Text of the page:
Girolamo Zanchi (1516-1590): Should the doctrine of predestination be taught and preached?

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Desiderius Erasmus (1466-1536) thought that it was dangerous to propagate the doctrine of predestination either by preaching or writing, since it may discourage Christians from assurance of their salvation and encourage the wicked to sin. In his work The Doctrine of Absolute Predestination, Girolamo Zanchi (1516-1590) replied to such objections by employing the insights of Martin Luther (1483-1546) and Martin Bucer (1491-1551). Zanchi’s argument in favour of the preaching and teaching of predestination, which can be found in p. 97-107 of his work, has been neatly summarized by Joel Beeke and Mark Jones in their work A Puritan Theology: Doctrine for Life, on p. 131:

  • God teaches us predestination in His Word, and we must not be ashamed of His doctrine but proclaim it with reverence and trust in His wisdom.

  • This doctrine humbles our pride and magnifies God’s grace, for it shows us that we can do nothing to save ourselves – God alone saves sinners.

  • Faith by nature receives doctrines of God that it cannot see and fully comprehend by human reasoning.

  • Election comforts and sustains the saints with God’s unchangeable love for them when Satan attacks with doubts and accusations.

  • Predestination reveals the infinite glory and sovereignty of the eternal and unchangeable God so that we know Him and worship Him.

  • Predestination guards the gospel of salvation by grace alone.

  • This doctrine brings us a vibrant vision of God’s special love for His people in Christ Jesus, which is the joy of His people and fuel of their love to Him.

  • Predestination moves God’s people to diligent holiness of life.

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Girolamo Zanchi (1516–1590) on definite/limited atonement

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“As God doth not will that each individual of mankind should be saved; so neither did he will that Christ should properly and immediately die for each individual of mankind; whence it follows, that though the blood of Christ, from its own intrinsic dignity, was sufficient for the redemption of all men, yet, in consequence of his Father’s appointment, he shed it intentionally, and therefore effectually and immediately, for the elect only.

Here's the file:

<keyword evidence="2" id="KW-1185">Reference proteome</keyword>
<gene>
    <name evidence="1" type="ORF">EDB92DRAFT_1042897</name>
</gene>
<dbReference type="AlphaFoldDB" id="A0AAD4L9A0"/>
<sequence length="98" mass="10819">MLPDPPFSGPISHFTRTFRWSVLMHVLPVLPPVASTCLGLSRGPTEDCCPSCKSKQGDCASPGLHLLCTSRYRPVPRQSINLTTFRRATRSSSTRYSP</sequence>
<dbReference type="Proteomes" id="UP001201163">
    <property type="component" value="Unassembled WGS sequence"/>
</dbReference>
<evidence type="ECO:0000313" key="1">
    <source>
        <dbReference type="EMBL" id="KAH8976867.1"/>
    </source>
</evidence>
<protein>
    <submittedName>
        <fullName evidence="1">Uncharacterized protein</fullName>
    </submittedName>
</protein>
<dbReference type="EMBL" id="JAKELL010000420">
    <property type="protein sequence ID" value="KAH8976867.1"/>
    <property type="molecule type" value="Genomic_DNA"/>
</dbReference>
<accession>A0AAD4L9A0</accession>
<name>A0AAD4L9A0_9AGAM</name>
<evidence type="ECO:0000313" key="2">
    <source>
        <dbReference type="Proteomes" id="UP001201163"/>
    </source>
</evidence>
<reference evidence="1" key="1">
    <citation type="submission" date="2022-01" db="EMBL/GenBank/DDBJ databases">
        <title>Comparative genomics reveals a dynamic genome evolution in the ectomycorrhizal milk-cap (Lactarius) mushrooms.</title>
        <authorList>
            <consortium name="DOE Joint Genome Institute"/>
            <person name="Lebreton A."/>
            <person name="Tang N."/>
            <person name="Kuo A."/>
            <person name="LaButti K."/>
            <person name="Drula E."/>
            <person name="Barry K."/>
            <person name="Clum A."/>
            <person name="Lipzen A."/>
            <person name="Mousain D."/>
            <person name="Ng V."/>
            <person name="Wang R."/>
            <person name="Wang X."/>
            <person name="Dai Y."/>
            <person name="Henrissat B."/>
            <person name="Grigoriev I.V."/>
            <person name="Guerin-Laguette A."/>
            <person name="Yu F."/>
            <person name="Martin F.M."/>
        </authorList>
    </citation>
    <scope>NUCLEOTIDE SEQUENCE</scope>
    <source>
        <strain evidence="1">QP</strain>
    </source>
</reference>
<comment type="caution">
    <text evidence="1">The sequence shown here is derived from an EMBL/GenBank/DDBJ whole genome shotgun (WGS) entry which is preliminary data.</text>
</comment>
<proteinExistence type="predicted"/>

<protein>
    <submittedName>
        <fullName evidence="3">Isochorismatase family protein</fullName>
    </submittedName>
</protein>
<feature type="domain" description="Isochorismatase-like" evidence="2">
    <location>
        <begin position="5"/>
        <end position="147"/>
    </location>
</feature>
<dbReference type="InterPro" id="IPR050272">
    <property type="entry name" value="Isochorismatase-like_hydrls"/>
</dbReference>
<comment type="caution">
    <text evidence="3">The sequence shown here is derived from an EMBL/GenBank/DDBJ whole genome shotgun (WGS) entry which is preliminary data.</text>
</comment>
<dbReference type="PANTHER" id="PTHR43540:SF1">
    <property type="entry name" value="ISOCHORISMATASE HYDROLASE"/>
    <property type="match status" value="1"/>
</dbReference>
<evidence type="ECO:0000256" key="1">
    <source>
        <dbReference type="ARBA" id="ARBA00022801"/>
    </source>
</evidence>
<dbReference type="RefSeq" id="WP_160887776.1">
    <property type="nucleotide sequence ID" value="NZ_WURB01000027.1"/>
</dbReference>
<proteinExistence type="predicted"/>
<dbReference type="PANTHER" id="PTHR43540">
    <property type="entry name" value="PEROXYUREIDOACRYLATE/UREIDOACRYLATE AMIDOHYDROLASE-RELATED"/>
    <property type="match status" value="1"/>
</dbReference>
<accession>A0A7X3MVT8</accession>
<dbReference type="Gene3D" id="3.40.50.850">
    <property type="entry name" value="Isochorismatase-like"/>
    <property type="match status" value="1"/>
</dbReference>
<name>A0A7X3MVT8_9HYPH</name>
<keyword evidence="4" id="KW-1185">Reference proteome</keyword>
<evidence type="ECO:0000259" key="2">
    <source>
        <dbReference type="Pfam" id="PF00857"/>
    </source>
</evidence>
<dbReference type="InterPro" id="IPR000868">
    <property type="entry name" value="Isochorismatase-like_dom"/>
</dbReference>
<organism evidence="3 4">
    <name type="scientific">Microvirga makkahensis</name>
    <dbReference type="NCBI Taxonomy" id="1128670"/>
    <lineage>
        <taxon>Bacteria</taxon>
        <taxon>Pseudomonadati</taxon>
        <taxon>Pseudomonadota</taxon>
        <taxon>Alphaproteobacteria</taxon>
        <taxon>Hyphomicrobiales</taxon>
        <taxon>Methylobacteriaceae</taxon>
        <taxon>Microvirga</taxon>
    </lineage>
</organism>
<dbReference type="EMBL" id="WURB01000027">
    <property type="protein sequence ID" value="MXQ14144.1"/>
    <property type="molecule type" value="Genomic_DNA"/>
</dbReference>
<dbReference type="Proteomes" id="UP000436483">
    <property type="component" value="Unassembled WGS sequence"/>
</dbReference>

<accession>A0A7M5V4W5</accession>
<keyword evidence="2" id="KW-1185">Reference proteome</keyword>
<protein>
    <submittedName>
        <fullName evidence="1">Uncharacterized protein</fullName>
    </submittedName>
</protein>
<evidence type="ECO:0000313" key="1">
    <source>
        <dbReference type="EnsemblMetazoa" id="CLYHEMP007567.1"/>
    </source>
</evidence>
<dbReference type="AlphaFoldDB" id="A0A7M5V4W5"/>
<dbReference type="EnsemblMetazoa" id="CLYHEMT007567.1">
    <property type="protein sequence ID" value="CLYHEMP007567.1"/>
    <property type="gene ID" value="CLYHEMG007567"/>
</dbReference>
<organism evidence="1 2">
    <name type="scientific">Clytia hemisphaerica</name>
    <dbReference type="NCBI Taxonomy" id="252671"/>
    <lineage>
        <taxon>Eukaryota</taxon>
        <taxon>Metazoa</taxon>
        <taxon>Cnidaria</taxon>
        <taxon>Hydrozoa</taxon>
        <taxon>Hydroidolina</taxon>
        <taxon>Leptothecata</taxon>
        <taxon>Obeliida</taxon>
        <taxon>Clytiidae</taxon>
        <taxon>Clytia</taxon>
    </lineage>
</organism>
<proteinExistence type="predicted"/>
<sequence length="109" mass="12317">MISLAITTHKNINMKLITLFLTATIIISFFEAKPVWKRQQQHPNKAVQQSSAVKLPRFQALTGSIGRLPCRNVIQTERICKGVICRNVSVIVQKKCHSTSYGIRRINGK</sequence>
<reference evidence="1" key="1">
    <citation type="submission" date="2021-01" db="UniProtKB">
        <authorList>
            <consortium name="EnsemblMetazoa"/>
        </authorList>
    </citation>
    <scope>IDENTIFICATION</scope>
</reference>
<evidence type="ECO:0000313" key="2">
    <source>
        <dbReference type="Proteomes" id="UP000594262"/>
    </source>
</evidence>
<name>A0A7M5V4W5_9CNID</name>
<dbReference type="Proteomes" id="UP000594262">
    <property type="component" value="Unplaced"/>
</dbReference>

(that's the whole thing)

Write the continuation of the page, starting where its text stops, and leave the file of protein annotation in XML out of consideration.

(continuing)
This is self-evident. God, as we have before proved, wills not the salvation of every man: but he gave his Son to die for them whose salvation he willed; therefore his Son did not die for every man. All those, for whom Christ died, are saved; and the divine justice indispensably requires that to them the benefits of his death should be imparted; but only the elect are saved; they only partake of those benefits; consequently, for them only he died and intercedes. The apostle, Rom. viii. asks, ‘Who shall lay any thing to the charge of God’s elect? it is God that justifies,’ i.e. his elect, exclusively of others: ‘who is he that condemned? It is Christ that died’ for them, exclusively of others. The plain meaning of the passage is, that those whom God justifies, and for whom Christ died, (justification and redemption being of exactly the same extent,) cannot be condemned. These privileges are expressly restricted to the elect: therefore God justifies and Christ died for them alone.
In the same chapter, Paul asks; ‘He that spared not his own Son, but delivered him up for us all, (i. e. for all us elect persons) how shall he not, with him, also freely give us all things ?’ i.e. salvation, and all things necessary to it. Now, it is certain that these are not given to every individual; and yet, if Paul says true, they are given to all those for whom Christ was delivered to death; consequently, he was not delivered to death for every individual. To the same purpose St. Augustine argues, in Johan. tract. 45. col. 335. Hence that saying of Ambrose, ‘si non credis, non tibi passus est,’ i.e. if you are an unbeliever, Christ did not die for you. Meaning, that whoever is left under the power of final unbelief, is thereby evidenced to be one of those for whom Christ did not die: but that all for whom he suffered, shall be, in this life, sooner or later, endued with faith. The church of Smyrna, in their letter to the diocese of Pontus, insist every where on the doctrine of special redemption. Bucer, in all parts of his works, observes, that ‘Christ died restrictively for the elect only; but for them universally’.”

– Girolamo Zanchi (1516–1590), The Doctrine of Absolute PredestinationChapter “Observations on the Divine Attributes,” Position 9

Girolamo Zanchi (1516-1590) on the Gospel

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Girolamo Zanchi (1516-1590) was an Italian Protestant Reformer. Below is his definition of the gospel:

“Concerning the gospell therefore, according to the signification received and used in the church, we beleeve that it is nothing else but the heavenly doctrine concerning Christ, preached by Christ himselfe and the apostles, and contained in the bookes of the Newe testament, bringing the best and most gladsome tidings to the world, namely, that mankinde is redeemed by the death of Iesus Christ, the onely, begotten Sonne of God. So that there is prepared for al men, if they repent and beleeve in Iesus Christ, a free remission of al their sinns, salvation, and eternall life. Wherefore it is fitlie called of the Apostle: ‘The gospel of our salvation’.”

– Girolamo Zanchi (1516-1590), De religione christiana Fides (Confession of the Christian Religion), 253